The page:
It’s gotta be an Onion parody, right?
“The United States will never contain deadly diseases like AIDS and hepatitis C until it prevents them from spreading behind bars, where infection levels are many times as high as in the world outside and the diseases spread easily, thanks in part to unprotected sex among inmates. Routine testing and education programs in prison are a must. But so are common-sense programs that distribute condoms behind bars.”
But noooo–the above is an excerpt from a New York Times editorial supporting a bill in the California Legislature that would require prison officials to hand out taxpayer-subsidized condoms to inmates–even though sex between inmates is a violation of prison rules in California and everywhere else in the country.
The Gray Lady editorialists add that condom programs “are unavailable in about 95 percent of this country’s prisons…despite studies showing that same-sex encounters behind bars are more common than prison officials care to admit.”
Trouble is (hat tip to Christianity Today blogger Ted Olsen), that studies show that about 20 percent of those “same-sex encounters behind bars” are involuntary. A 2000 study of seven Midwestern prisons reported that one in 10 male prisoners had been raped by older, tougher inmates, sometimes in brutal gang assaults.
Women prisoners are also frequent targets of sexual assault or abuse because, thanks to our sisters in the militant feminist movement, there is now a “right” to work as a guard in a prison housing the opposite sex. (Male guards in women’s prisons were unheard-of until the 1970s, but nowadays they’re as omnipresent as starch on the menu at the prison cafeteria.) A summary of the Midwest study by the watchdog group Stop Prisoner Rape reports:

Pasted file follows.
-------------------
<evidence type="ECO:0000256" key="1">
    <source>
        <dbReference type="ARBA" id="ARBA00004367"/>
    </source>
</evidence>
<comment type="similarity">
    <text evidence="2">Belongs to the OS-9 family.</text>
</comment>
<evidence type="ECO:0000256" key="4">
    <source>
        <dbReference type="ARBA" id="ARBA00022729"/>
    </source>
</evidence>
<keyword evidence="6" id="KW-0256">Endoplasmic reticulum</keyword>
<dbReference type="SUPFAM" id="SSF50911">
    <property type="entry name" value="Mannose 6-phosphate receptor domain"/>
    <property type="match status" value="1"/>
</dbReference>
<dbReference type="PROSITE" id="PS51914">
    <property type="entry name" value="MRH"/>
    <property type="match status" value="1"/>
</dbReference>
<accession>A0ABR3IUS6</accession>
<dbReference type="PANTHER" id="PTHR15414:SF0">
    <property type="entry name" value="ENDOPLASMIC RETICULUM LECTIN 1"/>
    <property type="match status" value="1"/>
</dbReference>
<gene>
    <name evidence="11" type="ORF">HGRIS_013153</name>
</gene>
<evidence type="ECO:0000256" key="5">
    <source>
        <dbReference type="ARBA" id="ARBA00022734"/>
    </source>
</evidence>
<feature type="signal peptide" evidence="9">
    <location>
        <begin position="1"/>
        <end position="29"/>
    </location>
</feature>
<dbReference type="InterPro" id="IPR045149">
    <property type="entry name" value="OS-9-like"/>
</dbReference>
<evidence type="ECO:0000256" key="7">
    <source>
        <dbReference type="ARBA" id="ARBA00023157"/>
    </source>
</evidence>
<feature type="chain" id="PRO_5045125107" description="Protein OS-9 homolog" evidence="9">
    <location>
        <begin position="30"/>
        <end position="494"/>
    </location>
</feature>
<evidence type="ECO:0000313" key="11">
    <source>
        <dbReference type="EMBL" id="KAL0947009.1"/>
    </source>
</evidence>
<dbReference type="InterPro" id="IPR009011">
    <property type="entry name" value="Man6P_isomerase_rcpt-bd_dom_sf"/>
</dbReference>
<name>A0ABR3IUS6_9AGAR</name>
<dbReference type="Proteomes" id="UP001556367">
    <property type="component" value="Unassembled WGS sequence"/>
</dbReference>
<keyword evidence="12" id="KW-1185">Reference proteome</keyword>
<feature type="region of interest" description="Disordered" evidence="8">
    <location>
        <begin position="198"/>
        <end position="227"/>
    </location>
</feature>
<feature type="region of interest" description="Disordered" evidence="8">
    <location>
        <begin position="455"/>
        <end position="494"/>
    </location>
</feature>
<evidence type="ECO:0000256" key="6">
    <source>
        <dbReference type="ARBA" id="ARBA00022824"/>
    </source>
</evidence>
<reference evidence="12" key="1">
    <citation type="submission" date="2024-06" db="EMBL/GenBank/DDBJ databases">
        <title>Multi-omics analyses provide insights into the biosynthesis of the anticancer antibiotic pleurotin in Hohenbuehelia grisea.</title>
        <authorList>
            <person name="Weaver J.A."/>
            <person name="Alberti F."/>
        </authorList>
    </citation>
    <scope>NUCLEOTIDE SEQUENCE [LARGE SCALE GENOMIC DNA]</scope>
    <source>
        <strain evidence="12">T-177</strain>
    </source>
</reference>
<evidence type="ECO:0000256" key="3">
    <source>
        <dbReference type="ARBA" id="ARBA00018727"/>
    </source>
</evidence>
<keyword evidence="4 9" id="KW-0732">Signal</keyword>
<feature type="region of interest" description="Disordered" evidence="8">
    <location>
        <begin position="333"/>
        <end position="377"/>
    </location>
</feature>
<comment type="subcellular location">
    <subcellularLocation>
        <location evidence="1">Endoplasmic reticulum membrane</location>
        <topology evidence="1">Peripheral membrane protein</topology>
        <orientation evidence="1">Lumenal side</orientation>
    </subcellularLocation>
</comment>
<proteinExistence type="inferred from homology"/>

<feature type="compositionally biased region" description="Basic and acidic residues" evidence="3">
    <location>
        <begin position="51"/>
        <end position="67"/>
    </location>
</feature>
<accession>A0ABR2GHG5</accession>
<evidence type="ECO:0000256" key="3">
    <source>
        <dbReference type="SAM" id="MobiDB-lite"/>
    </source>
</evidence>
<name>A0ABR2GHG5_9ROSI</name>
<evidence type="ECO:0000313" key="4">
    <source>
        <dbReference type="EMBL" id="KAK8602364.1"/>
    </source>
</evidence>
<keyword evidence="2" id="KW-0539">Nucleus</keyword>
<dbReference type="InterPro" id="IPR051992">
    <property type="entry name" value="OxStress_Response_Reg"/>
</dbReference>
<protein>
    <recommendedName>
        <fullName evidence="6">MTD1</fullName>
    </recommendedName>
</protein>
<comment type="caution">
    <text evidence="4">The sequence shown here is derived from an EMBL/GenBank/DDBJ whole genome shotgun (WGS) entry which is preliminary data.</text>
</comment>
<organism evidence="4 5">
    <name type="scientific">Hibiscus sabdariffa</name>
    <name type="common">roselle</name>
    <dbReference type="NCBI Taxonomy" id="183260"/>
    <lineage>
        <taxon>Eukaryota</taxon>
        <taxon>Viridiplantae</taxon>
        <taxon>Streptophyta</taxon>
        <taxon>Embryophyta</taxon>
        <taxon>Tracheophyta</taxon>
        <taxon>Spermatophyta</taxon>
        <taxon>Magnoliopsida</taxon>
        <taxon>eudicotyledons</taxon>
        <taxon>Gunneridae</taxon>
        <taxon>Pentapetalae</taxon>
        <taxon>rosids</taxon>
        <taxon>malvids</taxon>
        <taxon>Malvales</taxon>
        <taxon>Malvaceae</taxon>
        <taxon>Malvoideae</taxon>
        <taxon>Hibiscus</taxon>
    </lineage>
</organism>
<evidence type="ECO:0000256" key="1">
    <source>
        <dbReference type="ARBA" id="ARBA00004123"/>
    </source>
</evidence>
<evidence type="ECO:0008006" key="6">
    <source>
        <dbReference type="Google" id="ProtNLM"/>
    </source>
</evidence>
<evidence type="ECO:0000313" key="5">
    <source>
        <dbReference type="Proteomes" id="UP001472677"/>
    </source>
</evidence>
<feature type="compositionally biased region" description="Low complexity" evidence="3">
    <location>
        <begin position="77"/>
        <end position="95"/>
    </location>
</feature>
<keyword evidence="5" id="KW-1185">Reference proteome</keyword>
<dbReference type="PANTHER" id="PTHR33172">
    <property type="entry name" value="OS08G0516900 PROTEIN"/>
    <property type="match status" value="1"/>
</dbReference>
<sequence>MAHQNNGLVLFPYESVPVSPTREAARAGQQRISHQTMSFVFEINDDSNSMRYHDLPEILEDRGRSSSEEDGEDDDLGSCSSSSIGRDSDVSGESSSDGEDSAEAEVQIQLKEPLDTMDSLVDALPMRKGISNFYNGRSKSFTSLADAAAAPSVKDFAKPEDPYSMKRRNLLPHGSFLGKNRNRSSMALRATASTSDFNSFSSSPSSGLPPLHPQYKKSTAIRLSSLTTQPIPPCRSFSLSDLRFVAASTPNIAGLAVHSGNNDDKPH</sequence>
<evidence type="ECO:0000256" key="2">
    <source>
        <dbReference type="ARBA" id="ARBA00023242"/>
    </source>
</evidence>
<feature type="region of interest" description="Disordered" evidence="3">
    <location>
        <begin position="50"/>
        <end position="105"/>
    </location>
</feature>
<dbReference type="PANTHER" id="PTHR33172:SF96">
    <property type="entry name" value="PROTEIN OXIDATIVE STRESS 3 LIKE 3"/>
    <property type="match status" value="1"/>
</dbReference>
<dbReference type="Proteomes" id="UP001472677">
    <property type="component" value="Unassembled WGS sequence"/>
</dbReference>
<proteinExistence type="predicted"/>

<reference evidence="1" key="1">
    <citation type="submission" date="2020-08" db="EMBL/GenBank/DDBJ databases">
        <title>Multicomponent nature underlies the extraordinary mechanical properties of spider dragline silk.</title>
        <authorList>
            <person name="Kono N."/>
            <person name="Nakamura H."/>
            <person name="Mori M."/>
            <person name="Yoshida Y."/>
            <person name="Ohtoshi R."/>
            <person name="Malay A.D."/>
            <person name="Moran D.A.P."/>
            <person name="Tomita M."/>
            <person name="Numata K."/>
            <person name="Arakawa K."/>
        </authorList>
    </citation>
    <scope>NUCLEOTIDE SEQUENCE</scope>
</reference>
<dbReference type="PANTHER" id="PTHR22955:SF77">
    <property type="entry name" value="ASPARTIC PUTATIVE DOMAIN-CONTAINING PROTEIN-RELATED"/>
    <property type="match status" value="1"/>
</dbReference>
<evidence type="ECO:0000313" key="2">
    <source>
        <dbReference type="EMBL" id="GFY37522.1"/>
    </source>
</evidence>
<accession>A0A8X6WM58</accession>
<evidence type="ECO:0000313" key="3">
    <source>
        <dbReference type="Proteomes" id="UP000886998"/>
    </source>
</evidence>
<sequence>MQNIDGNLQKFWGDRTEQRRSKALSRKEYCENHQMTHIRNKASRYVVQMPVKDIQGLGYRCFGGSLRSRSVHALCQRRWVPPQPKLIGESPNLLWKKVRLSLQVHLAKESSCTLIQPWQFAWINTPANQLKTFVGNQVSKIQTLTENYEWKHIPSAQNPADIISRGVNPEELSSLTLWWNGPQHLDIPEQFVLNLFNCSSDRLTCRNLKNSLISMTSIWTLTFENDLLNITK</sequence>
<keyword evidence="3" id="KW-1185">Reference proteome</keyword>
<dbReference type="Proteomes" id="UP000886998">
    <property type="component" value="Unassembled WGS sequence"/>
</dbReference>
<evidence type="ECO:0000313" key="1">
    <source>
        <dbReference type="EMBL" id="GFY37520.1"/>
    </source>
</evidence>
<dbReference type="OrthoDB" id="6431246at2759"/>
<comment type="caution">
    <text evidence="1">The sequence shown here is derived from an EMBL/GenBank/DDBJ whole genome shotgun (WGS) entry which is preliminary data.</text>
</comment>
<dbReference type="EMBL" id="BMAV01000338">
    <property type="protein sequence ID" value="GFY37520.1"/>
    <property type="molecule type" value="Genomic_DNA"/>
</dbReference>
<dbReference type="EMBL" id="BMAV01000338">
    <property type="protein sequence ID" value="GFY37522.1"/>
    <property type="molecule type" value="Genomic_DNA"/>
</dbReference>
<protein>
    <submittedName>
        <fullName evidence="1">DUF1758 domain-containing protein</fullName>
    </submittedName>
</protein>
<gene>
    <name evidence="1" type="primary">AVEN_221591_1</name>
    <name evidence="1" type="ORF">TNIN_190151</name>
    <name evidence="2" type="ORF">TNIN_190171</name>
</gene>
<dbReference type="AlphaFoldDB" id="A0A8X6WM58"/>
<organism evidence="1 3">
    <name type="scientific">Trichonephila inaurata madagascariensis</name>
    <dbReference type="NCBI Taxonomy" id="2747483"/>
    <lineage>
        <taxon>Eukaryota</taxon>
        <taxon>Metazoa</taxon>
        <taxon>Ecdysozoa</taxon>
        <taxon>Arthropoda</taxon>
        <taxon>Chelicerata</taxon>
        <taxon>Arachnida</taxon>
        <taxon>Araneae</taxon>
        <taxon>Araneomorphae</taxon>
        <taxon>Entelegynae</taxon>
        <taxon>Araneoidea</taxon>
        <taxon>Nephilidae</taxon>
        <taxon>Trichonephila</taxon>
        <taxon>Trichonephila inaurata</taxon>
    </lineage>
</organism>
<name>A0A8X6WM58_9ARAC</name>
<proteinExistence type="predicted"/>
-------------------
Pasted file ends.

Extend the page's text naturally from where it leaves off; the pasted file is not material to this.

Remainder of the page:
“Among women behind bars, young and mentally ill inmates and first-time offenders are particularly vulnerable to sexual assault by male staff….Male custodial officials have vaginally, anally, and orally raped female prisoners and have abused their authority by exchanging goods and privileges for sex. Male corrections officers are often allowed to watch female inmates when they are dressing, showering, or using the toilet, and some regularly engage in verbal degradation and harassment of women prisoners. Women also report groping and other sexual abuse by male staff during pat frisks and searches.”
As Olsen points out, the New York Times reported in April that it’s hard enough to get gay men on the outside to use condoms (which is why the frequency of HIV-infection is currently soaring). As Times reporter Andrew Jacobs put it:
“The reality that gay men continue to have unprotected sex has been vexing health experts for 20 years, although the struggle became even more daunting in the mid-1990’s, when a new class of medications sharply reduced death rates and fed the misconception that AIDS is only about as troublesome as the flu.
“And then there are those who disdain condoms. With the specter of imminent death gone, the idea of using condoms has become an annoyance for many. ‘Let’s face it, sex with a condom is not as good,’ said Dr. Robert L. Klitzman, a psychiatrist and professor at Columbia University. ‘Sex is supposed to be an incredibly intimate moment, and it’s not as intimate when there’s a piece of plastic between you and your partner.’
“There is a growing sense that the traditional sloganeering about condoms and club drugs is about as effective as birth-control campaigns that rely on abstinence.”
Nonetheless, the Pollyannas on the Times editorial page seem to think that, while condom-promotion doesn’t work among law-abiding gay men on the outside, it will work just fine among hardened criminals and the kind of prison guards who regard vulnerable women inmates as objects for their personal pleasure. The editorialists write:
“After all, the country needs all the tools it can get in the fight against AIDS.”
Yeah, such as shrugging your shoulders at the unconscionable horror of prison rape.